McCormack v. Oklahoma Pub. Co., Okla., 613 P.2d 737, 738  and Munley v. ISC Financial House, Inc., supra note 3 at 1339.
While an investigation into a person's private concerns may subject a defendant to liability for the tort of intrusion upon one's seclusion, here the information about psychiatric visits was a part of Eddy's employment medical records. It was hence of legitimate concern to his supervisor.
Restatement of Torts (Second), Ch. 28A, Intrusion Upon Seclusion, § 652B, comment b, :
". . . It may be by some other form of investigation or examination into his private concerns, as by opening his private and personal mail, searching his safe or his wallet, examining his private bank account, or compelling him by a forged court order to permit an inspection of his personal documents. . . ."
McCormack v. Oklahoma Pub. Co., supra note 9 at 740, 741.
"`Publicity' means that the matter is made public, by communicating it to the public at large, or to so many persons that the matter must be regarded as substantially certain to become one of public knowledge . . . The difference is not one of the means of communication . . . [but] one of a communication that reaches, or is sure to reach the public."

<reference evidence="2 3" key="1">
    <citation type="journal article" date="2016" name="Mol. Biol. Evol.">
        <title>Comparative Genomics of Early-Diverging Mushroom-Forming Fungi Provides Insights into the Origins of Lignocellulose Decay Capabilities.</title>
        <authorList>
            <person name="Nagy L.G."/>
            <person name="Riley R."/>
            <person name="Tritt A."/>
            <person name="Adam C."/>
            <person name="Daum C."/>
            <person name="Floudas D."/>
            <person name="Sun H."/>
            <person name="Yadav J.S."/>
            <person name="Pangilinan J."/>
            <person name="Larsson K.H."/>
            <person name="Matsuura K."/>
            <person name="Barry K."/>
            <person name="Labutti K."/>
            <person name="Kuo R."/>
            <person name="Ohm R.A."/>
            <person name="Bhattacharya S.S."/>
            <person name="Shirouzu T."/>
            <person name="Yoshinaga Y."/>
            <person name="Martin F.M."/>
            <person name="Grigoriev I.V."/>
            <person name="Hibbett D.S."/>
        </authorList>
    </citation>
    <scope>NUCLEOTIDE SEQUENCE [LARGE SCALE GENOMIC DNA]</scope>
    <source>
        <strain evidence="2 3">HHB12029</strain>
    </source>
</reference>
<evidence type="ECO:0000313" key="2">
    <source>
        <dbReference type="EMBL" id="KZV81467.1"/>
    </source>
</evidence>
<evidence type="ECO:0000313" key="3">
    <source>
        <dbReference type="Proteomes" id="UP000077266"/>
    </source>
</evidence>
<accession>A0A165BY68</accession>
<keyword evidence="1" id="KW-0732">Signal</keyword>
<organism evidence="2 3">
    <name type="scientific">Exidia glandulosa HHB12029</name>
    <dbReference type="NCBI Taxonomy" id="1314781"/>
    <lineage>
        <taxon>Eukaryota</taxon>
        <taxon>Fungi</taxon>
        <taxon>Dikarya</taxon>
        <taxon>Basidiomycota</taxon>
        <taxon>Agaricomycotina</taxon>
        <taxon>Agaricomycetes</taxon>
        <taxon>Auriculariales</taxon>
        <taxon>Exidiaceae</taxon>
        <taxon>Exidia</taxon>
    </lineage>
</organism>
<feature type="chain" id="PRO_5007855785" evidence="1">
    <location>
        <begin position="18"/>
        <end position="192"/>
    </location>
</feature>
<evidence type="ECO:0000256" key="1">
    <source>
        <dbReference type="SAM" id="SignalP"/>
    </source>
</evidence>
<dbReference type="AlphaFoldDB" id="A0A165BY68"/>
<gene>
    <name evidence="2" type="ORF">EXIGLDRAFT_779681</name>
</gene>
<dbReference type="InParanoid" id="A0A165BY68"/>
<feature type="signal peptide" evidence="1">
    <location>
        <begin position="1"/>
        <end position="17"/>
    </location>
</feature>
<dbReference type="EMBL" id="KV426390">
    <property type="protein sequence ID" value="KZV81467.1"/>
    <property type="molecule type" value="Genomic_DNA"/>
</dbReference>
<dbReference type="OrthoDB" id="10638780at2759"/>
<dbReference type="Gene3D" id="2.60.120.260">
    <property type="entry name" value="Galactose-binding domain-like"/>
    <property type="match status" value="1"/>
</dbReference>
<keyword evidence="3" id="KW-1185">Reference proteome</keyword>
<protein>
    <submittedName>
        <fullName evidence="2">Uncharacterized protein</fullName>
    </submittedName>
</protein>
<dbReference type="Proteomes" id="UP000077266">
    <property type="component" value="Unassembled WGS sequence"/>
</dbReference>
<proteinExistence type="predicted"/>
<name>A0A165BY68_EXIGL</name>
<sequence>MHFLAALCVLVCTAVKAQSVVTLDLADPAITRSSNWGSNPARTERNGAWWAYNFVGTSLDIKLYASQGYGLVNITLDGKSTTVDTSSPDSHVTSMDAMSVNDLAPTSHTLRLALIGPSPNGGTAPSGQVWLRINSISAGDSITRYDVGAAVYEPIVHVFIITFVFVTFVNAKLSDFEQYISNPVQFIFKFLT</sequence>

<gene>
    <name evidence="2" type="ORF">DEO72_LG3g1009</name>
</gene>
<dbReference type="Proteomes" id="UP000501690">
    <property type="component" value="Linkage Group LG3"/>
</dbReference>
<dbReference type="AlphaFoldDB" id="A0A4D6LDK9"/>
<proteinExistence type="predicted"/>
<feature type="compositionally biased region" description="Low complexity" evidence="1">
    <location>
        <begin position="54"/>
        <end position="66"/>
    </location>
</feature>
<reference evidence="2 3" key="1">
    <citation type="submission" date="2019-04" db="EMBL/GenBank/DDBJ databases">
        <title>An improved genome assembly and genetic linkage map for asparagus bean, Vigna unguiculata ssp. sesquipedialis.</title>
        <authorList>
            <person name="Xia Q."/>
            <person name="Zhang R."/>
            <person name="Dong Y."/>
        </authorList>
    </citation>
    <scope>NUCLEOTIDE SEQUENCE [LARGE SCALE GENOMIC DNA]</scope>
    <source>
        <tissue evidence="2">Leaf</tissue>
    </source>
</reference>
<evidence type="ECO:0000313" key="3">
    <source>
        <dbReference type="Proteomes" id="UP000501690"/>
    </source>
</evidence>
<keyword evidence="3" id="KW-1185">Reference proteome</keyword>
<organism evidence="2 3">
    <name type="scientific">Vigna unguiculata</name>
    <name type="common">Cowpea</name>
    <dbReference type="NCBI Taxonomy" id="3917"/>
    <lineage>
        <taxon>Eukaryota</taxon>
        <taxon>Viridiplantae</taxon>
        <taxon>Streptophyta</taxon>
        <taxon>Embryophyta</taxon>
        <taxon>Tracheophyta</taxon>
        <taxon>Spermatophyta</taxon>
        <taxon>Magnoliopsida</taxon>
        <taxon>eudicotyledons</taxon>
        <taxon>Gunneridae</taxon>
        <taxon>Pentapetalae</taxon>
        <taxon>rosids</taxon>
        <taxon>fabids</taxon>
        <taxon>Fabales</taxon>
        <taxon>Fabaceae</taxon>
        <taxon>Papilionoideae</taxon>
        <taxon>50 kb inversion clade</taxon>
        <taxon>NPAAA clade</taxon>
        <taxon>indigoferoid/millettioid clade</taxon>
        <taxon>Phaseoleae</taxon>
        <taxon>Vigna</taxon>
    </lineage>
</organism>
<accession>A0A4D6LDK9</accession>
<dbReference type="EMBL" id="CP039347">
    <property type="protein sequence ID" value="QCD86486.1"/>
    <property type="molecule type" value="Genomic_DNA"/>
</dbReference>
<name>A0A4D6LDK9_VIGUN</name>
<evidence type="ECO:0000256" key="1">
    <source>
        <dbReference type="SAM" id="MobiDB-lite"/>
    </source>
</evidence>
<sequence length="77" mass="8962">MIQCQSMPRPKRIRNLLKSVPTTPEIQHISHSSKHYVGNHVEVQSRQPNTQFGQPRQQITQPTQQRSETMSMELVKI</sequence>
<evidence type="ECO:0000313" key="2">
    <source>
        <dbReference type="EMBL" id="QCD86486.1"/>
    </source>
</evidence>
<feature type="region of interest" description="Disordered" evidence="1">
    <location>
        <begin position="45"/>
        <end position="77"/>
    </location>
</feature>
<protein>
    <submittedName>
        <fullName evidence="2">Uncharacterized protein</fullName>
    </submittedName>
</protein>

Restatement of Torts (Second), Ch. 28A, Intrusion Upon Seclusion, § 652D, comment (a) .
According to undisputed evidentiary material, only a limited number of co-workers heard that Eddy was undergoing psychiatric treatment. Specifically, one of Eddy's co-workers said that Wilson had told some of them at the refinery that Eddy had been committed to a hospital for evaluation. Three other co-workers who were Eddy's friends also told him that they had heard the rumor.
These facts, even when taken in the light most favorable to Eddy, do not amount to "publicity" in the sense of a disclosure to the general public — the extent of publicity required in order to give rise to an action for public disclosure of private facts. Inasmuch as only a small group of co-workers were made privy to Eddy's private affairs, Eddy's second claim must also fail. We find it unnecessary to reach for discussion the other constituent elements of the claim. When the trial court's judgment may be supported by any theory, it must be affirmed.
For a case which affirmed the trial court's summary disposition on similar facts, see Wells v. Thomas, 569 F. Supp. 426, 437 [E.D.Pa. 1983]. "Publication to the community of employees at staff meetings and discussions between defendants and other employees is clearly different from the type of public disclosure found in cases relied upon by plaintiff." See also, Rogers v. International Bus. Machines Corp., 500 F. Supp. 867, 870 [W.D.Pa. 1980]; Avins v. Moll, 610 F. Supp. 308 [E.D.Pa. 1984]; Houghton v. New Jersey Mfrs. Ins. Co., 615 F. Supp. 299 [E.D. Pa. 1985] and Beard v. Akzona, Inc., 517 F. Supp. 128, 133 [E.D.Tenn. 1981].
Opinion of the Court of Appeals is vacated and the trial court's judgment is affirmed.
All the Justices concur.